From Postmaster to President
On February 12, 2014, the United States issued a stamp with a picture of the head of the former American President, Abraham Lincoln (b.1809-d.1865).
This striking head belongs to the famous 6-metre-high marble statue in the Lincoln Memorial in Washington DC.
Lincoln was born and raised in a humble peasant family in Hodgenville, Kentucky. At the age of 22 he moved to New Salem, Illinois.
There he had various jobs, including being postmaster. He was an avid reader, spending much of his spare time studying law, and in 1836 he became a lawyer.
He was also very interested in politics and several times participated in State elections.
He was very popular and was elected to the House of Representatives for the State of Illinois for the Republicans five times.
In 1860, Lincoln was elected the 16th President of the United States, although the favourable vote came only from the northern and western states.
The southern states would have none of Lincoln, as he was against the expansion of slavery applied there.
The result was the American Civil War (1861-1865) between the Northern states (the Union) and the Southern states (Confederate States).
The Civil War claimed the lives of around 620,00 soldiers (amazingly, more than the combined deaths of U.S. servicemen in all wars since that conflict) and ended when General Robert E.Lee of the southern states surrendered his army on April 9, 1865.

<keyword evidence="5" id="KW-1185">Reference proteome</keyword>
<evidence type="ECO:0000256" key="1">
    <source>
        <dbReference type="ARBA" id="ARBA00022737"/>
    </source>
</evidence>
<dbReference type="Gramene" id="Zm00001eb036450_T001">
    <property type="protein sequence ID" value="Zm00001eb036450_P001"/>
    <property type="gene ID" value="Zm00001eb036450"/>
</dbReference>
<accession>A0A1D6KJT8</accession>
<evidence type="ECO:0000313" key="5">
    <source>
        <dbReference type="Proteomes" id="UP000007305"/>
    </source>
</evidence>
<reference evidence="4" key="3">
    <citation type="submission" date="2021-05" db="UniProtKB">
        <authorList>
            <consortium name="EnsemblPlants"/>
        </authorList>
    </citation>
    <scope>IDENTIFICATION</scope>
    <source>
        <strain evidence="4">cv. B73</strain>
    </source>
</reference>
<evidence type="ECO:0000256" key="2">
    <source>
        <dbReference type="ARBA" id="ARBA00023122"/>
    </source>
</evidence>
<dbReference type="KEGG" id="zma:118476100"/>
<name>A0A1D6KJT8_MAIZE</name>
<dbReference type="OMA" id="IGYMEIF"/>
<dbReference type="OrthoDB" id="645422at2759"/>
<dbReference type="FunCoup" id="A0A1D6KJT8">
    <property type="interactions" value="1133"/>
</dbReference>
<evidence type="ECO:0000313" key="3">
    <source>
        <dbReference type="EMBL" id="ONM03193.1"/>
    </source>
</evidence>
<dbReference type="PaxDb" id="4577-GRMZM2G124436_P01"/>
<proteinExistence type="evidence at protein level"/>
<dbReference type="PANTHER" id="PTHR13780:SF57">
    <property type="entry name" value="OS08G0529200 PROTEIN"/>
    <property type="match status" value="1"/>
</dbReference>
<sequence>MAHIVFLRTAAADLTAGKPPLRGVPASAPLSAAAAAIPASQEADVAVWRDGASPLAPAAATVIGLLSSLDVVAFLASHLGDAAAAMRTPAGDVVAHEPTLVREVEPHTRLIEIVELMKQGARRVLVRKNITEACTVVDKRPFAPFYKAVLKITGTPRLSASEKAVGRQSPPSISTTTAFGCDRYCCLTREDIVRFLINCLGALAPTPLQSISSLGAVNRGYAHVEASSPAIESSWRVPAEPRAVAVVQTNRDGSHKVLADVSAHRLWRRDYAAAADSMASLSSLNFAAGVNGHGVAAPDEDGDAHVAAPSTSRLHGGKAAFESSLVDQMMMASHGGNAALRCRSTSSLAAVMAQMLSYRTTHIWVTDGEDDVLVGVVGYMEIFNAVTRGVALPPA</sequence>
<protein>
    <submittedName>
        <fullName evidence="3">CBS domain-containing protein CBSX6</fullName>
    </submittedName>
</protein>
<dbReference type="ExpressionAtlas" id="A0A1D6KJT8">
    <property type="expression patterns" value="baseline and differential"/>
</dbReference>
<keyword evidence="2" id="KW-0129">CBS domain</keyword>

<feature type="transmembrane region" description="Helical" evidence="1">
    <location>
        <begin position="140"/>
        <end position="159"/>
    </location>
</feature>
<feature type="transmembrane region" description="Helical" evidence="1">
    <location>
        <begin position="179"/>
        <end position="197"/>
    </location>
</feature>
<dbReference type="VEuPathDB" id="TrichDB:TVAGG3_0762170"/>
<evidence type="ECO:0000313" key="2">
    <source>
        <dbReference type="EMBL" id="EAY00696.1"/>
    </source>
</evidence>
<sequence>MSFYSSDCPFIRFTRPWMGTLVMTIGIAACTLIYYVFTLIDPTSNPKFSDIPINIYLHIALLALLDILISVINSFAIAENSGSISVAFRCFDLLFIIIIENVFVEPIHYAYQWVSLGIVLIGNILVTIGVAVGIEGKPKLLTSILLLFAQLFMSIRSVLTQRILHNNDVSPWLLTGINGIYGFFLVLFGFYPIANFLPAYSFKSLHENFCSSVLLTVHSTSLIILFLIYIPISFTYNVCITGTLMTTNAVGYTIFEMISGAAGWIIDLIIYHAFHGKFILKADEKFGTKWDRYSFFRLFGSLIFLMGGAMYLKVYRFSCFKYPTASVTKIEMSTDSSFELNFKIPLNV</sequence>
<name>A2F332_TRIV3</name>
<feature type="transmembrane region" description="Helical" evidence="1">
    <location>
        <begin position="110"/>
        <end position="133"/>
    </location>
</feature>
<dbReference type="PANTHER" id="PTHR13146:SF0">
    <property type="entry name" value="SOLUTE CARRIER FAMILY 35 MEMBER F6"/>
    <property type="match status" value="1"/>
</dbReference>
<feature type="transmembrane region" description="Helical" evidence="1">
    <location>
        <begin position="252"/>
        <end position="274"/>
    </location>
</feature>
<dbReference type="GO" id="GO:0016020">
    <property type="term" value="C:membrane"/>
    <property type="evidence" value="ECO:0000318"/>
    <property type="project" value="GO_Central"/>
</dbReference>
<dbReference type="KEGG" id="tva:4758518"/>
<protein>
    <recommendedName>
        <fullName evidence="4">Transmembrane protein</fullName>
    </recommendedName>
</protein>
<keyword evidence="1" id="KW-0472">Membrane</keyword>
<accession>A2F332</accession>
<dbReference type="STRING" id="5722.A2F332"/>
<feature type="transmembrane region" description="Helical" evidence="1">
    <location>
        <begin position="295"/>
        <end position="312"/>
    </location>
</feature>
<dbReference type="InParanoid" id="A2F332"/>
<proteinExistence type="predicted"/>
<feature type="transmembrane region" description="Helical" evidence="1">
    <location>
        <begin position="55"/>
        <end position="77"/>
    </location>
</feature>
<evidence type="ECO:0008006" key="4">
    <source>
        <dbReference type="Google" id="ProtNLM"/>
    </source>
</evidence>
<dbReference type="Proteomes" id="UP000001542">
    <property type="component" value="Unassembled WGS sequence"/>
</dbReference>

A week later (Good Friday, April 14, 1865) Abraham Lincoln was shot during his visit to a theatre in Washington.
The perpetrator was one John Wilkes Booth, an actor and avid supporter of the Confederate States.
Despite the existing security, he shot Lincoln by approaching him from behind, as shown in the attached drawing.
And so Lincoln was the first president of the United States to be assassinated.
Abraham Lincoln was buried in Springfield, Illinois, where he had lived and practised law from 1844 to 1861.
Back to the statue in Washington, which was created by Daniel Chester French (1850-1931), a talented American sculptor.
Among his best known works was “The Minuteman”, in Concord (Massachusetts), a tribute to the brave soldiers who had opposed the British Army at the beginning of the American War of Independence (1775-1783).
There have been some strange assumptions about the statue of Lincoln in Washington.
If you look closely at the hair on the back of Lincoln’s head you might be able to see what could be the profile of General Robert E. Lee. Was this deliberately made by the sculptor, at the point where the assassin’s bullet would have struck?
And then another mystery. According to some, the president is displaying with his hands the letters A (Abraham) and L (Lincoln) in the form of sign language.
The A is possible, but the L is somewhat doubtful, because of the curved first finger.
Or are these both only false assumptions?
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